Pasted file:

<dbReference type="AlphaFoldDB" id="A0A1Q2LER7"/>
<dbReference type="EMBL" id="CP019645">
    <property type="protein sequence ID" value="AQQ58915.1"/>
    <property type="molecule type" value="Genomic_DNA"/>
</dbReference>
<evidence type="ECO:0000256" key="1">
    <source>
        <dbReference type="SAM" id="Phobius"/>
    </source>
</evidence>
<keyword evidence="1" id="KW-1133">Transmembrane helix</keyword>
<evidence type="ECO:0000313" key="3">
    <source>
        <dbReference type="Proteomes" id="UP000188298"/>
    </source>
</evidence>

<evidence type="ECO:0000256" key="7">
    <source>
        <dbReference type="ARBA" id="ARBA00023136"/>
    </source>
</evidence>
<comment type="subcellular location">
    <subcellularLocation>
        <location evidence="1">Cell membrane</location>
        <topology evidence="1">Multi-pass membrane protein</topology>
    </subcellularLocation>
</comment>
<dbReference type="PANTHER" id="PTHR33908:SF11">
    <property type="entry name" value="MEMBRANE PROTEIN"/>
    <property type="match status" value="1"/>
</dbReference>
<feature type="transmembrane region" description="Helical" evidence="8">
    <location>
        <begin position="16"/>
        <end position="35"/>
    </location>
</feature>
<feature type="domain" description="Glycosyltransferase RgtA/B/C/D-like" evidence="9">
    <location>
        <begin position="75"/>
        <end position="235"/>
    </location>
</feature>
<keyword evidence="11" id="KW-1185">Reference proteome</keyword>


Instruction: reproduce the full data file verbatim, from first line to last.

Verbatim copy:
<dbReference type="AlphaFoldDB" id="A0A1Q2LER7"/>
<dbReference type="EMBL" id="CP019645">
    <property type="protein sequence ID" value="AQQ58915.1"/>
    <property type="molecule type" value="Genomic_DNA"/>
</dbReference>
<evidence type="ECO:0000256" key="1">
    <source>
        <dbReference type="SAM" id="Phobius"/>
    </source>
</evidence>
<keyword evidence="1" id="KW-1133">Transmembrane helix</keyword>
<evidence type="ECO:0000313" key="3">
    <source>
        <dbReference type="Proteomes" id="UP000188298"/>
    </source>
</evidence>

<evidence type="ECO:0000256" key="7">
    <source>
        <dbReference type="ARBA" id="ARBA00023136"/>
    </source>
</evidence>
<comment type="subcellular location">
    <subcellularLocation>
        <location evidence="1">Cell membrane</location>
        <topology evidence="1">Multi-pass membrane protein</topology>
    </subcellularLocation>
</comment>
<dbReference type="PANTHER" id="PTHR33908:SF11">
    <property type="entry name" value="MEMBRANE PROTEIN"/>
    <property type="match status" value="1"/>
</dbReference>
<feature type="transmembrane region" description="Helical" evidence="8">
    <location>
        <begin position="16"/>
        <end position="35"/>
    </location>
</feature>
<feature type="domain" description="Glycosyltransferase RgtA/B/C/D-like" evidence="9">
    <location>
        <begin position="75"/>
        <end position="235"/>
    </location>
</feature>
<keyword evidence="11" id="KW-1185">Reference proteome</keyword>